Saturday, October 31, 2020
Wisconsin Army National Guard Sargeant Aubrey Audetat spoke with students last Wednesday morning about important values he lives by. Herald photo by Nicole Vik.

Wisconsin professionals empower Cashton youth to be leaders

The Cashton School District hosted 62 professionals from across the state last week during a Leadership Lab at Cashton High/Middle School. Students in grades 6 through 12 took part in small, conversationally based discussions surrounding careers and leadership.

Students were able to sign up for several sessions relating to a variety of career interests. Throughout the day, students heard from speakers who work as architects, interior designers, law enforcement officers, lawyers, electricians, bankers and many other professions were also represented.

“The sessions address all aspects of careers and the impacts of both positive and negative leadership throughout the presenter's journey,” Teacher and Leadership Advisor Tara Schmitz said.  “This event is set apart from others in the fact that it is not simply a job fair.  It is a small group setting where students have the opportunity to truly dig into their career choices and interests.  The good, the bad and the ugly is shared to give students a true perspective.”

Students, staff and guests also heard from keynote speaker Patrick McMullen, President and Chief Operating Officer of the Wisconsin based company Three Square Market, whose self-checkout technology powers over 2,000 mini-convenience stores in offices and break rooms all over the world.

McMullen made headlines this past summer when he, alongside 50 of his employees, had a microchip implanted into his hand.

As president of the first US company to microchip its employees, McMullan oversees the development of the program as it begins to offer public products such as securing travel documents, medical records and store purchases as well as providing for the safety of infants, children and elders.

McMullen talked about rising through the success as his business has grown 700 percent in the last five years.

“If you’re going to take away one thing from today, it’s this, I can get up here and talk to you all day long. I can try to motivate you, I can tell you how great you are, I can tell you you’re the smartest person in the room but if you don’t believe in yourself, I am wasting my time,” he said. “You have to believe in yourself. For some of you, that might be a challenge. Part of believing in yourself is being honest with who you are. For young adults the hardest part is to start figuring out who you are.”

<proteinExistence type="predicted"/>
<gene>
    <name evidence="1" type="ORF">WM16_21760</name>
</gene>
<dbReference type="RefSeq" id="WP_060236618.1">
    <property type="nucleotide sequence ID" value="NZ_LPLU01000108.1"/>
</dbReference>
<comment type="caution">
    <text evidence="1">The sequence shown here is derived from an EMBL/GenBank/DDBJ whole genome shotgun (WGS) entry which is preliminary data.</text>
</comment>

He told the students to live a life they choose and said if they want to empower themselves they need to switch off their phones and start living.

“Stop living your life based on what you see on social media because that’s who you think you should be,” McMullen said. “Stop pursuing a life on social media and start living the life you want to live.”

He added, “If you are going to start something and have no desire to conquer the world, don’t do it. Don’t go at it half speed.”

McMullen explained he got “chipped” live on The Today Show because he believed that he could do something that could change the world.

“I can save a life because the microchip we have tells them that their blood sugar is up, their heart rate is up, body temperature is up, they have a heart condition and they end up in the emergency room before they have a heart attack,” he explained. “And that’s something to be proud of.”

He told the students that attitude is everything. No employer wants to hire someone with a negative attitude.

“If you want to win in life it starts with the six inches between your ears. Know where you’re going and have a vision for what you want to do,” he said. “Some of you have a dream of what you want to accomplish. Start taking action today and do things in life to help you get there. Winning is having a vision for success.”

A secondary focus of the day was community service. Middle school students went out into the community completing yard work for neighbors to better the Village of Cashton. 

“This is always well received and appreciated by those affected,” Schmitz said.

 

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